Film & TV

Review | ‘Dunkirk’

30/07/2017 Luke Murphy

“There are several leading characters in the film but there is nobody around which the entire story revolves. Not even Kenneth Branagh’s Commander who stands on the pier attempting to direct the evacuation is master of his own fate. All rely on the other interlinking perspectives of the story. The perspective of Mark Rylance’s retired veteran’s pleasure boat crossing the channel to a war zone is fuelled by the duty to do his bit.  As is Tom Hardy’s endless dogfights in the air knowing he might lack the fuel to get himself home.” (Read More)

History & Philosophy

Liberalism’s problem with the concept of violence

05/06/2017 Stephen Mallet

“What is violence? In truth, there is no clear definition. Political theorists often disagree about the parameters of the word and its relation to other metaphysical concepts such as power. This leads to radical differences. An anarchist may see violence as any act which restricts choice; whereas, a liberal may view violence as physical, empirical, an action of causing harm. How violence is theoretically treated radically defines many political doctrines.” (Read More)

Photograph: Pexels
History & Philosophy

In defense of wonder

08/01/2017 Daniel Hewett

“I’m an Atheist. No, not the kind who troll Christian websites. I fall into the reluctant Atheist category. If the late Christopher Hitchens were alive today, some of his most scathing rhetoric would be reserved for me. I’m not sure whether I’m proud or ashamed to admit that.” (Read More)

Photograph: 'Walk of Fame' / Davide D'Amico
Arts & Culture

Why there will be no more en masse mourning of celebrities in the future

17/12/2016 Alastair Stewart

‘Today, in our interconnected, globalised and culturally internationalist world, it’s a macabre, but easy temptation, to look around and imagine which artists will generate the same shockwaves when they die. Who will, for the twenty-somethings of today, be the ‘legends’ that receive posthumous awards and extensive media coverage lavishing praise or skewering with retrospectives?’ (Read More)

Photograph: 'The Alhambra, Spain' / Max Besser Jirkal

The Alhambra, populism and the dangers of an ignorant population

12/12/2016 Alastair Stewart

‘Western civilisation is more connected than ever, yet the ability of populations to discern fact from fiction and to decide which is an outright lie has declined. In the case of Trump, what is curious, is the presumption that politicians and leaders will lie seems to have reached a satirical impasse. There’s the cliche that politicians or someone in public life will lie but surely they can’t lie that much. There is an implicit presumption and trust that they could never go that far and it has allowed, with the absence of historical knowledge, deception, and hyperbole to become commonplace.’ (Read More)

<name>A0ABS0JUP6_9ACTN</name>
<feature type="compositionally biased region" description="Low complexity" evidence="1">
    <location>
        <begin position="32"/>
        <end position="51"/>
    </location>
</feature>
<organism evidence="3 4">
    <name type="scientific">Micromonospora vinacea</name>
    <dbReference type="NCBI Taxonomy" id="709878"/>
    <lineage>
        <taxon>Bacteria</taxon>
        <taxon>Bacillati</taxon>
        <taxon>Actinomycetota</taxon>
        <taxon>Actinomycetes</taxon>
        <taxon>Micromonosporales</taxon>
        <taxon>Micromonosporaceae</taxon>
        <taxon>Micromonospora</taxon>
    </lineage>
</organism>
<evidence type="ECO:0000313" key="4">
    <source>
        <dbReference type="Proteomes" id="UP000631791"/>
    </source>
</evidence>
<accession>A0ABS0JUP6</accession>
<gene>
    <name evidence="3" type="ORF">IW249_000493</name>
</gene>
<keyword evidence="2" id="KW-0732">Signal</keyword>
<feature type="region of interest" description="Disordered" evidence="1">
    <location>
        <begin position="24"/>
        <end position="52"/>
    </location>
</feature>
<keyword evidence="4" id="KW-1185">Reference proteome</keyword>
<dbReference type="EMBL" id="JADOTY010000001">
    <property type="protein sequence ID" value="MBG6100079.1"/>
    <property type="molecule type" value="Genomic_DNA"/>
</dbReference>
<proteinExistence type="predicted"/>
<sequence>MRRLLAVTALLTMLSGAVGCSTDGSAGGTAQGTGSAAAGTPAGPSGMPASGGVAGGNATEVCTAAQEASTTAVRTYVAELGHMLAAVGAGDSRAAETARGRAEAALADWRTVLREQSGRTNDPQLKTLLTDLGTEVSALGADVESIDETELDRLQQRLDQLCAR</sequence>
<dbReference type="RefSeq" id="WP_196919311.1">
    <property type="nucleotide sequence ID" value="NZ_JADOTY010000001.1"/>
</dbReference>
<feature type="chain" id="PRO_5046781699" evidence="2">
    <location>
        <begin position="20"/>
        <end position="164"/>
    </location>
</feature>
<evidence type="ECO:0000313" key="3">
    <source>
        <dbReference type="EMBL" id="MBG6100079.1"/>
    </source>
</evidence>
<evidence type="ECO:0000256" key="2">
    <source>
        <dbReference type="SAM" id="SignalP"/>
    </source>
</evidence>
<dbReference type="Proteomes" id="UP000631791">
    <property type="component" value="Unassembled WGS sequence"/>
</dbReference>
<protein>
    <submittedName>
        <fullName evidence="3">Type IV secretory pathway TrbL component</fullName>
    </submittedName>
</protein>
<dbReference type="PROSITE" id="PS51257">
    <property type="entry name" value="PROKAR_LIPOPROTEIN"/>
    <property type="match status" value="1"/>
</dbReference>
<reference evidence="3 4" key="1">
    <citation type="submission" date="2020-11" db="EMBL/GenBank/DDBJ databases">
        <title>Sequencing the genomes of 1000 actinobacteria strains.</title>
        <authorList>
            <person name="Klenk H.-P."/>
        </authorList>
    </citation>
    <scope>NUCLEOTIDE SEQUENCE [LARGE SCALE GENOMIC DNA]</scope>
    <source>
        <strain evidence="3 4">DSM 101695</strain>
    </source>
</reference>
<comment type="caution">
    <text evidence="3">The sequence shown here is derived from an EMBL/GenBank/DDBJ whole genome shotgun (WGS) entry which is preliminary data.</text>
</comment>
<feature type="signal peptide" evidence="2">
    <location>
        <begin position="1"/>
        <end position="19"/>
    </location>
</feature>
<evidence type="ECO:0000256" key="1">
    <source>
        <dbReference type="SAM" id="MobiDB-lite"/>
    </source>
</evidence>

'History is all around us' / CC
History & Philosophy

Why we need citizen philosophers

27/05/2016 Amy Cools

The discipline and expertise of academic philosophers, and the broader set of experiences, challenges, and opportunities for new questions and unique ways of understanding the larger community of ‘citizen philosophers’ each serve to keep the other more honest, more challenged, and more informed, in the great world conversation we’re all having. (Read More)

History & Philosophy

Brussels vs Istanbul: The proximity principle and selective caring

28/03/2016 John Lindberg

The proximity principle explains why a terrorist attack in the U.S. would affect us more than an attack in Nigeria. Proximity can also refer to cultural proximity where we perceive a certain culture to be closer to our own. This better equips us to relate to what has happened. An attack on a culture similar to ours makes the scenario that similar events could happen at home much more credible. We can rationally understand that attacks taking place in a faraway country could theoretically take place anywhere, but this hardly ever translates into an emotional response. (Read More)